Heroes of the Zeroes is Nick Rogers’ daily, alphabetical look back at the 365 best films of 2000 to 2009.

Had Peanuts evolved to punk music, politics and aching adolescent angst, the comic strip would’ve looked like 2007’s Persepolis.

This predominantly French-language story of modern Iranian culture possesses an ambition and lyricism rare to animation — a mostly black-and-white adaptation of Marjane Satrapi’s autobiographical graphic novels of the same name. (Satrapi, who now lives in Paris, co-directed, co-wrote and serves as the lead character in the film.)

Here, the Red Baron is real, bombing buildings in young Marjane’s home of Tehran. Persepolis opens in 1978 as the precocious 9-year-old follows her revolutionary family’s call to end the Shah of Iran’s monarchic rule.

When Marjane’s parents send her to Vienna as a teen, that doesn’t mean this global traveler will become worldly wise. Even in safer havens, matters of daily life intrude on her dreams, desires and better nature.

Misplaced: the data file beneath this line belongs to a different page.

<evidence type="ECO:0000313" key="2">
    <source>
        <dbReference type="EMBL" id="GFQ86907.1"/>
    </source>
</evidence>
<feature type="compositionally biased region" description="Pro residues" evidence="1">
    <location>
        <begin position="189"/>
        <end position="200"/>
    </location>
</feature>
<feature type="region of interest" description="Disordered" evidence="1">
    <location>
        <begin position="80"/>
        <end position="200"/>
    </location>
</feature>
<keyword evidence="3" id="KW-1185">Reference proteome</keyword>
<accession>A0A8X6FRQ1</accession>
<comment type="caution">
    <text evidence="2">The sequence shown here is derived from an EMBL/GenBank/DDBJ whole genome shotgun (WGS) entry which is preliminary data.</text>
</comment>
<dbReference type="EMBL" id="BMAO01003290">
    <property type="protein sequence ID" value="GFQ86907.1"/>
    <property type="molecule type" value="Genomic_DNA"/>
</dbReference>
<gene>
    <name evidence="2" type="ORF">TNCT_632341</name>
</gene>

Composed with visual and thematic weight in mind, Persepolis conjures horrifying apocalyptic imagery akin to Todd McFarlane or Gerald Scarfe — clouds on a background resembling thick card stock, mortars exploding into handprints of smoke, silhouetted atrocities. Yet it’s never so stylized as to lose gentle humanity, as in Marjane’s storybook-like talks with her god.

Once Marjane exits Iran and embarks on a series of failed relationships (one man gay, one unfaithful, one with whom she settles too soon), Persepolis grows less involving. Yet it still retains powerful ties to the first act’s look at how spiritually wearying the give-and-take of constant anarchy can grow, especially for a child in constant search of identity.